… and why businesses can’t afford to get this wrong.
Offices closed, employees working from home, and meetings being conducted at dining room tables and makeshift home offices. It’s business as usual in the new normal and how we will work in the future following the impact of the COVID-19 pandemic.
Whilst employees adjust to working in and around their home environment, business leaders across the globe are preparing buildings, offices, and workspaces for the eventual return to the office once the lockdown restrictions are lifted.
But what will this look like and what are the consequences for getting this wrong?
1. Employee safety and security
Fundamentally, the first and most important focus of the return to work strategy is employee health and safety.
Government guidelines will help to support the basis of what businesses should and shouldn’t be doing in their workspaces and offices, but if employees do not feel safe in the knowledge that their company has provided a robust, secure and safe environment for them to work in, employees will be reluctant to put their health and wellbeing at risk.
The mental challenge for a lot of employees will begin from the commute to work, in particular, those using public transport to travel into large cities and built-up areas where there are larger volumes of people. So, when workers arrive in the office, preparing an environment that takes care of employees’ physical, mental, and emotional wellbeing, especially in the initial transitional stage is critical.
2. Employee training and communication
Installing new working practices and following government guidelines on social distancing in the workplace is just the first hurdle, making sure employees understand what they need to do to adhere and uphold those practices is the next.
Before employees begin the transition back to the office, it will be vital to communicate the new rules and guidelines for making sure that everything from desk allocation, to sanitization processes and movement around the workplace are clearly outlined.
Businesses must get this right in order to prevent breaking social distancing rules and in the worst-case scenario, risk the health and safety of individuals, leading to further lockdown restrictions and ongoing damage to business functions and operations.
3. Managing the post COVID-19 office and workspace
When the economy re-opens again, competition is going to be fierce. Businesses that are fully prepared and have a comprehensive solution for managing the new workplace and office post-COVID-19, will have a competitive edge. To put it plainly, the quicker they become operational the quicker they can get back to business.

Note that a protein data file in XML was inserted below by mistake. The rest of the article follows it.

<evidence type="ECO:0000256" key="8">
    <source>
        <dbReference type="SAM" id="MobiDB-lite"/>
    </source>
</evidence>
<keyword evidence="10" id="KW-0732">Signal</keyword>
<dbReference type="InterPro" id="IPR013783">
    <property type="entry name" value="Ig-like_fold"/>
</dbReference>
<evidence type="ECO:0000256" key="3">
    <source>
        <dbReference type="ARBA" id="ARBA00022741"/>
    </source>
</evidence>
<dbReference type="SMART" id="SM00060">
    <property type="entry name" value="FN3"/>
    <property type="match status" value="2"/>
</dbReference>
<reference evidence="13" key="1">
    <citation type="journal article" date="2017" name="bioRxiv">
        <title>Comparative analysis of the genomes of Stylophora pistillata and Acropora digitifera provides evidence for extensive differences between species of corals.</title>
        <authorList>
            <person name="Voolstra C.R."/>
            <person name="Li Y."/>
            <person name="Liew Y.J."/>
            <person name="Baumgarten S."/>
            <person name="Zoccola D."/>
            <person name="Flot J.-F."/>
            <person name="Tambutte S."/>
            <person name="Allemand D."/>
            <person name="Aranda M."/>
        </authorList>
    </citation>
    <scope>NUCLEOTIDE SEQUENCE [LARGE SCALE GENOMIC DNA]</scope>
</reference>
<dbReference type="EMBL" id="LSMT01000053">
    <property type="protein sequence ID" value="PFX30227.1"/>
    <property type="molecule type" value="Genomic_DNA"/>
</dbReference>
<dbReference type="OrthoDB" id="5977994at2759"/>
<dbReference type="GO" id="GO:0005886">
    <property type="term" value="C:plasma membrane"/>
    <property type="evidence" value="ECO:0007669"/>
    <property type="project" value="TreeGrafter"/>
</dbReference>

The pandemic has left a majority of companies scaling back budgets and cutting costs, so it will be tempting to find a makeshift or less efficient solution to accommodate the management of new processes. However, businesses without an effective solution to deal with new social distancing, sanitization, and contact tracing in the workspace, risk further shut down if an employee becomes infected. Causing more disruption to productivity, impact on revenue, and have a significant effect on employee trust, confidence, and desire to return to the office.
Technology as a solution
The benefits of deploying technology as a solution, allows businesses to integrate processes quickly and provide an efficient solution that will handle the workspace and office environment throughout the pandemic period and beyond. In fact, new ways of working are here to stay and when employees do migrate back to the office, it will be to collaborate and get together with customers and teams. Most people and businesses have widely recognized that their day to day can happen from the home office or a third space – at least for part of the week.
The key efficiencies that technology can offer include the secure storage of data for contact tracing. Desk management and workspace software allow office managers and Human Resources (HR) departments to see where individuals were present in the workspace and who they came into contact with should anyone become infected.
Communications for sanitization
Another example of software automation includes communications for sanitization. Once an employee has used a workspace, whether that be a desk, meeting room or common area, communications can be sent to cleaning services to sanitize the workspace and prepare it for the next user.
Technology solutions also help support the productivity of employees working from home who are planning to visit the office. Providing access to desk and workspace applications for optimizing scheduling and allowing them to collaborate with their colleague’s face to face.
4. Moving forward
COVID-19 has changed everything, from the way we live to the way we work and as people begin to return to the office and understand what the new normal looks like, businesses will need to provide safe and secure office and workspace environments for employees to continue to be productive whilst observing social distancing rules to keep themselves and their colleagues safe.